Entering the job market can be very stressful. It involves marketing yourself and competing with many, sometimes hundreds, of other applicants for a chance to improve your life.
You might be hoping to get a high paying job in a major corporation. You might even be considering an application in the local police association or force. Irrespective of where you have your sights set, being aware of a few crucial pointers will help you have a successful interview.
Pointers to Help You Ace Your Next Job Interview
With so many people competing for every vacant position, it’s crucial for candidates to put their best foot forward. Whether you’ve been for interviews before, or you’re applying for your first job, we’ve got a few tips that will help you prepare for the process.
Research the Company
The first crucial tip is to research the company or organization you’re going to interview at. If you’re going to an interview with a “will see how it goes” approach, you won’t be successful. Knowing what the company produces, sells or provides will give you an insight into how the company is run and what they need in an employee.
Make a list of questions that you could ask in the interview. If possible, research the specifications around the position you’re applying for. That will make it easy to establish whether or not you’ll fit in with the company culture.
Practice With a Friend
If you’ve been to interviews before, you’ll have an idea of the types of questions asked. Alternatively, prepare yourself. Have a practice session with a friend or family member who works in a similar industry. Let them ask you questions and judge your answers.
Don’t sugarcoat the answers, but don’t sell yourself short either. Practice answering the questions in a professional and precise manner. If you’ve never been for an interview, ask a working friend to give you some pointers on the questions normally asked. Examples include:
- Where do you see yourself in 5 years?
- Why are you leaving your previous position?
- How do you handle conflict?
- What do you do when you don’t know the solution to a problem?
Dress the Part
No matter where your interview takes place, unless the interviewer specifies a dress code, always wear business attire. Just because you’re applying at a company that wears casual wear doesn’t mean you should wear it to the interview.
Wearing business attire shows you’re taking the interview, the job and yourself seriously. It also shows the interviewer that you’re capable of being professional if the situation calls for it. Always remember the expression, “Dress for the job you want, not the job you have.”
Few factors irritate an interviewer quite as much as an applicant that doesn’t show up on time. While you might have the whole day to yourself, bear in mind that the person interviewing you probably has a full schedule for the entire day. It’s unprofessional to be late and implies that you won’t take the position seriously.
Since accidents do happen, if you find yourself stuck on the side of the road with a flat tire, phone ahead and reschedule. Apologize for the delay and thank the interviewer for allowing a reschedule. In any other scenario, rather arrive at least 15 minutes early for the interview.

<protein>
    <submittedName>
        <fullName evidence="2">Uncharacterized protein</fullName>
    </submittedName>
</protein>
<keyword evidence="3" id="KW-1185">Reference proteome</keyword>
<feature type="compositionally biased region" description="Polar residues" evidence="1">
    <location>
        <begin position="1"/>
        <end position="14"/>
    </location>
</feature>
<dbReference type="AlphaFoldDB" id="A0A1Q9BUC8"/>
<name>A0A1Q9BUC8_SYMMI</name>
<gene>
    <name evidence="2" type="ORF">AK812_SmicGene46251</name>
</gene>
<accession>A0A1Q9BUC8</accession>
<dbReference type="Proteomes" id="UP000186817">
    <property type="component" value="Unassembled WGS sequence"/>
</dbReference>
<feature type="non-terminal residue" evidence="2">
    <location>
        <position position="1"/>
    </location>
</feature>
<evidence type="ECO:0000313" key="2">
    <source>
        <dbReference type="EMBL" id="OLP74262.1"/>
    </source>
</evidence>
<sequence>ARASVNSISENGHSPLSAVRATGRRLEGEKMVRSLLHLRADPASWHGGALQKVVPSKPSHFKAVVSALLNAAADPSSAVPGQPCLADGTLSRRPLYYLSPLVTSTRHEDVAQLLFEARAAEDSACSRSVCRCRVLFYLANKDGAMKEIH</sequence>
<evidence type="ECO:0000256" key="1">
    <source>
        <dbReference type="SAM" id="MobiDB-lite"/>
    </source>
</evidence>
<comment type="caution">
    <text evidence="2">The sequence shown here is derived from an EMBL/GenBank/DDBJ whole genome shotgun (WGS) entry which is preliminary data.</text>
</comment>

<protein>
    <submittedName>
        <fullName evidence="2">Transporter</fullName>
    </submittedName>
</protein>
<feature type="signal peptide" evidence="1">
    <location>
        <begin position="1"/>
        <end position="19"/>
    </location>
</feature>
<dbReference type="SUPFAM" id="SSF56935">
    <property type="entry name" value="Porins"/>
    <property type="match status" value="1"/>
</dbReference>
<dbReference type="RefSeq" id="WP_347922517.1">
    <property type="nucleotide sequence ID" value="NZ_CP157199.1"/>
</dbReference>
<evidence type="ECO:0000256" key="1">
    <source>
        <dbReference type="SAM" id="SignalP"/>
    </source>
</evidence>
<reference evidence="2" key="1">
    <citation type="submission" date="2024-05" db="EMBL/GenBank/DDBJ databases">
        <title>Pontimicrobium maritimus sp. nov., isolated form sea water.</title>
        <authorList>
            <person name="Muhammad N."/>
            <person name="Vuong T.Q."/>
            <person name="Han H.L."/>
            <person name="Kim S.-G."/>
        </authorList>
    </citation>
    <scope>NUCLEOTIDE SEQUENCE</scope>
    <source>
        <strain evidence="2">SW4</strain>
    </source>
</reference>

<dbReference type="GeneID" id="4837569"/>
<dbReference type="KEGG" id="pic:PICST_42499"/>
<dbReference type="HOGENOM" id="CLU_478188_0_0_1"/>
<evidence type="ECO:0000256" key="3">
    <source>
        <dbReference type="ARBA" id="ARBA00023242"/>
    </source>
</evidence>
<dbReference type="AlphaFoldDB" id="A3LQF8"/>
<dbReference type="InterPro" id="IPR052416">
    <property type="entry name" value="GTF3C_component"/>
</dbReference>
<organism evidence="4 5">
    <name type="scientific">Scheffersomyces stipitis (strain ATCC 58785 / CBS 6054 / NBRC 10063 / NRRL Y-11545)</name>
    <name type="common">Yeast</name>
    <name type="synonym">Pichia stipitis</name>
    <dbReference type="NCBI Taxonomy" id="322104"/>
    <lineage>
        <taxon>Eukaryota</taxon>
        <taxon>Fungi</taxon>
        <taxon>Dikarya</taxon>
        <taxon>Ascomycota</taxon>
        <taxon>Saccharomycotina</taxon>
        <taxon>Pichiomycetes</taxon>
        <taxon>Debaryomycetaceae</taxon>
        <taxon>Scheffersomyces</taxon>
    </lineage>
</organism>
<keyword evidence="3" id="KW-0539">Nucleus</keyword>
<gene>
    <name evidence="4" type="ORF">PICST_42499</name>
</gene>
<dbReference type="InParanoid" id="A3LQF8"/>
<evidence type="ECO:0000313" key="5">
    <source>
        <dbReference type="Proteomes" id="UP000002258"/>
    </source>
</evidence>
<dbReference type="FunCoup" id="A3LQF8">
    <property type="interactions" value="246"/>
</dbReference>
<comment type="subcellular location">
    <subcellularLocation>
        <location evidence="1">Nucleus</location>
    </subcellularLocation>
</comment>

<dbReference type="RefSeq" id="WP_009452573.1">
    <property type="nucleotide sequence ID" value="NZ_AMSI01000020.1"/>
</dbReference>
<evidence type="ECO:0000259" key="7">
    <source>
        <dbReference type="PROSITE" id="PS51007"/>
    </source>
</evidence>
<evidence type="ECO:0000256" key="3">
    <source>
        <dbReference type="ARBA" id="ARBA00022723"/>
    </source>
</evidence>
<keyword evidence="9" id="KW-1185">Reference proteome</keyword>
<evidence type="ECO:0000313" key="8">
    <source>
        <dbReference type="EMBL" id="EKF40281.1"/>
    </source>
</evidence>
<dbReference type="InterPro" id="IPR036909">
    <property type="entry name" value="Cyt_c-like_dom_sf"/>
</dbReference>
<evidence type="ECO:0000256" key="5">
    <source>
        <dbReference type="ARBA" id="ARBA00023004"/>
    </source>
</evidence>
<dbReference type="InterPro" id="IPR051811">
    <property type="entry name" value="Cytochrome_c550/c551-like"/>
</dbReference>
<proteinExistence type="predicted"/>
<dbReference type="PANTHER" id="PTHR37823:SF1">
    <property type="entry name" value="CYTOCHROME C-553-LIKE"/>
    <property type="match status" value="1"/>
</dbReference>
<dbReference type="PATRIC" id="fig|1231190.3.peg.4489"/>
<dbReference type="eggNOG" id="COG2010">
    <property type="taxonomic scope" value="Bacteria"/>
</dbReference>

Practice your Body Language
Never underestimate the power of body language during an interview. Your body language says a lot about your confidence levels. Remember the following points:
- Always make eye contact.
- Maintain good posture – stand up straight and don’t slouch.
- If you’re sitting down, sit still. Nervous fidgeting will detract from your interview.
- Don’t cross your arms as this indicates you’re not approachable.
- No matter how nervous you are, stay confident and positive.
- Put your phone on silent and don’t use it or look at it during your interview.
- If you’re being interviewed by more than one person, always focus on the person talking to you.
Take a Copy of Your Resume
Since most applications are done online these days, it’s almost a guarantee that the interviewer will have a copy of your resume on hand. But just to be on the safe side, take a copy with. Instead of loose papers, put together a folder or file that looks neat and professional.
If the interviewer asks for a copy, it’ll be great that you have one. If it’s not asked for, you still look professional and you can keep it for your next interview. And be honest! The version you portray on paper should match what you say. Be honest.
For the most part, the interviewer will be interested to know why you’ve moved on from different positions. Ensure that your answers make sense and highlight your career path. Use this opportunity to market yourself and sell your ambition and personal skills.
Remember, the interviewer won’t get the full picture of who you truly are, even from a well-compiled resume. Nothing beats a clear, positive interaction.
No matter where your next job interview is going to be, use our simple tips to create the best impression. Take the time and effort to market yourself and portray your skills and always provide a reason why you’d be the best candidate. Good luck!